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Congressional Research Service, "U.S.-China Counterterrorism Cooperation: Issues for U.S. Policy," 2006

Shirley A. Kan prepared this Congressional Research Service (CRS) report. As its name suggests, CRS serves the U.S. Congress. Its reports are prepared for members and committees of Congress. They are not distributed directly to the public. CRS policy is to produce reports that are timely, objective, and non-partisan.
June 27, 2006

After the terrorist attacks on September 11, 2001, the United States faced a challenge in enlisting the full support of the People’s Republic of China (PRC) in counterterrorism. This effort raised short-term policy issues about how to elicit cooperation and how to address China’s concerns about military action (Operation Enduring Freedom). Longer-term questions have concerned whether counterterrorism has strategically transformed bilateral relations and whether China’s support has been valuable and not obtained at the expense of other U.S. interests.

The extent of U.S.-China counterterrorism cooperation has been limited, but the tone and context of counterterrorism helped to stabilize — even if it did not transform — the bilateral relationship pursued by President George Bush. In September 2005, Deputy Secretary of State Robert Zoellick acknowledged that “China and the United States can do more together in the global fight against terrorism” after “a good start,” in his major policy speech calling China a “stakeholder” in his search for a deeper framework for the bilateral relationship.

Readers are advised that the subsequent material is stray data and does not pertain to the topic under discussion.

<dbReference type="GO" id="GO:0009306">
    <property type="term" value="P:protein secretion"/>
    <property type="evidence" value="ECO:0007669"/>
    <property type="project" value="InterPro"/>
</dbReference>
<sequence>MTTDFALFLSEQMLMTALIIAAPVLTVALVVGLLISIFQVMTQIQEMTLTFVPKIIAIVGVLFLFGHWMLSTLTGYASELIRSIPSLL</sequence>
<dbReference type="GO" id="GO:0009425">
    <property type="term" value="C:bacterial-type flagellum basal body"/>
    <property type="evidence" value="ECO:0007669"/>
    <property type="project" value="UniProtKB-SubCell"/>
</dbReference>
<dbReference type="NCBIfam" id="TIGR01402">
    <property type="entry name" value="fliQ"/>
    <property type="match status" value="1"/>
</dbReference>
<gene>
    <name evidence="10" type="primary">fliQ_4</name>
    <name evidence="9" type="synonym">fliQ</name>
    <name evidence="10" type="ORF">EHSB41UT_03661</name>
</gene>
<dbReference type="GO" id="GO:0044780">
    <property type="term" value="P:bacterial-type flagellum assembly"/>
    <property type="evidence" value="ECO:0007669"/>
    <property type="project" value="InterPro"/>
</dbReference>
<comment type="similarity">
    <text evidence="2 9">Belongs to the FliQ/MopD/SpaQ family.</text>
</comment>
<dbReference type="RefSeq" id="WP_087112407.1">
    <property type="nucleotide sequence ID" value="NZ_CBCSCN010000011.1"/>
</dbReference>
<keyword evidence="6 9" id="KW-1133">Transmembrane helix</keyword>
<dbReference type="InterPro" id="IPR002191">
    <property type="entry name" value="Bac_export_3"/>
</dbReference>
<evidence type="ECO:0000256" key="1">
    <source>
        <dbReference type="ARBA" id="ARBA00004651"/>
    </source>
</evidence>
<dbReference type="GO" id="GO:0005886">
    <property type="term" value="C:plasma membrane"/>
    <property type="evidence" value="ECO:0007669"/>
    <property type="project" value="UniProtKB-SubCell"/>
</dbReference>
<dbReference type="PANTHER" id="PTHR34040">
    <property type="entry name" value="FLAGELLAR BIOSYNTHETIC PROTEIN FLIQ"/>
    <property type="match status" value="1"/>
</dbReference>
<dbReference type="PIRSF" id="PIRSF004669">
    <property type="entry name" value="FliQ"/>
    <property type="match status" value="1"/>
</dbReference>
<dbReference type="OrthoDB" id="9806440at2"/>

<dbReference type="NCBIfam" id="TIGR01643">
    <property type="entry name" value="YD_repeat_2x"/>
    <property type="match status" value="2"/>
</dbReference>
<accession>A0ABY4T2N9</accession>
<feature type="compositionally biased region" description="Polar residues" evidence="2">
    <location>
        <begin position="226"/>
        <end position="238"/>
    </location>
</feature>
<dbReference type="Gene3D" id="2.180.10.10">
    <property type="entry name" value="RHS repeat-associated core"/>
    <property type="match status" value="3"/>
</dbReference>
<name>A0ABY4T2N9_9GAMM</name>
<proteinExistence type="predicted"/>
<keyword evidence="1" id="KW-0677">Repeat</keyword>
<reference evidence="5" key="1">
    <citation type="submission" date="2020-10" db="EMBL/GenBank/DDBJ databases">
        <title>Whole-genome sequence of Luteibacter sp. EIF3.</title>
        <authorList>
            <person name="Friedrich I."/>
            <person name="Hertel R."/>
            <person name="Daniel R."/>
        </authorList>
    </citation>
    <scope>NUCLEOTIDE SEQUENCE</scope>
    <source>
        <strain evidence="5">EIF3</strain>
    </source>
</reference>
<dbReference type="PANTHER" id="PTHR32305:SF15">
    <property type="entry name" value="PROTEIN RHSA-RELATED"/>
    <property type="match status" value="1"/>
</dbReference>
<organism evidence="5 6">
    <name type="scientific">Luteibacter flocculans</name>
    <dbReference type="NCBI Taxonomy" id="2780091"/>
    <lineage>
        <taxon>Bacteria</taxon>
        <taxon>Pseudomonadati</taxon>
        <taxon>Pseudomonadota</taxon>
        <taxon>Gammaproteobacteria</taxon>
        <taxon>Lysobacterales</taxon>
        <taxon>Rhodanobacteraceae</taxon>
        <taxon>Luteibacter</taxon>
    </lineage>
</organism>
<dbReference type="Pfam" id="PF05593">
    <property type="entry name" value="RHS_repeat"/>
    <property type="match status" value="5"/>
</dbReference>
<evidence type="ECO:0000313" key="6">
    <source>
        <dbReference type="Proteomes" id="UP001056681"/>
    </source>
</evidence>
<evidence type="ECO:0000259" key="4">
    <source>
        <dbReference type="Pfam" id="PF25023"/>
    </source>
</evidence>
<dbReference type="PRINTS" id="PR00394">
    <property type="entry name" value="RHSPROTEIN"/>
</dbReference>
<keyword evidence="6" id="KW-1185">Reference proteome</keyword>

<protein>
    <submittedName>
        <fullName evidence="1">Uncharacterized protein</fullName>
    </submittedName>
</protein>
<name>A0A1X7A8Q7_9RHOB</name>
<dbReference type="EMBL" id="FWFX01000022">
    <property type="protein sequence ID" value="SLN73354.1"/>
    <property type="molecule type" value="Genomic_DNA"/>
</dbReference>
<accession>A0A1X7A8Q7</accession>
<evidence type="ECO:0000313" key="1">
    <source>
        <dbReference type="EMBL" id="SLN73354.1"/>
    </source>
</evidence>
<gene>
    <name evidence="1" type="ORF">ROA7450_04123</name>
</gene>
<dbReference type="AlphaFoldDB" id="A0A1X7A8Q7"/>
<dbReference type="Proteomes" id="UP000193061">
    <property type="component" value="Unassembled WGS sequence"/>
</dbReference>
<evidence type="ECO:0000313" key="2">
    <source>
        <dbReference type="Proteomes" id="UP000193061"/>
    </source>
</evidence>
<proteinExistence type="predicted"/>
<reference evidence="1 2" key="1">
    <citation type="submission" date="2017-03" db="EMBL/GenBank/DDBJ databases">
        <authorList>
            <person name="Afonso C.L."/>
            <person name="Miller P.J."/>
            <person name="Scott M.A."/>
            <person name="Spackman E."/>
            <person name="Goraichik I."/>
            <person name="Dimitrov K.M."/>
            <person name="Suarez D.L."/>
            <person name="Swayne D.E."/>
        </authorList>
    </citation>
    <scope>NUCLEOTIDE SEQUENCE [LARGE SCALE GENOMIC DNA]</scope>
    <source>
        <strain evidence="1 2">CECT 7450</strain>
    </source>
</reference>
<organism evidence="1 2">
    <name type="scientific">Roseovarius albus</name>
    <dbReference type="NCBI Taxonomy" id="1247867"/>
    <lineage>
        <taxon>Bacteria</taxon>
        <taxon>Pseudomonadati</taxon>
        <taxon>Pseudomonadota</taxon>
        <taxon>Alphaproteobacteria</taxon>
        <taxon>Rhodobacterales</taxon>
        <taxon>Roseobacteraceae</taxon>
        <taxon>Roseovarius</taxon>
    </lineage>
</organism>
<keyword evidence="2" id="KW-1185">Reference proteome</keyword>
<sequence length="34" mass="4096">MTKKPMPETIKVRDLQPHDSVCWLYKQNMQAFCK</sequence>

Congress has oversight over the trend toward closer ties with China as well as a range of policy options. These options cover law-enforcement cooperation; designations of terrorist organizations; release of detained Uighurs from Guantanamo Bay prison; weapons nonproliferation; waivers of sanctions for the 1989 Tiananmen crackdown to export security equipment (e.g., for the 2008 Olympics in Beijing); the Container Security Initiative (CSI); military-to-military contacts; and China’s influence on Central Asia through the Shanghai Cooperation Organization (SCO).

On July 19, 2005, the House passed (by voice vote) Representative Tom Lantos’ amendment to H.R. 2601, the Foreign Relations Authorization Act for FYs 2006 and 2007, to express concerns that China and other SCO countries called for a deadline for U.S. counterterrorism deployments in Central Asia. The House passed H.R. 2601 (by 351-78) on July 20, 2005, and it was placed on the Senate’s calendar two days later.

This report will be updated as warranted.

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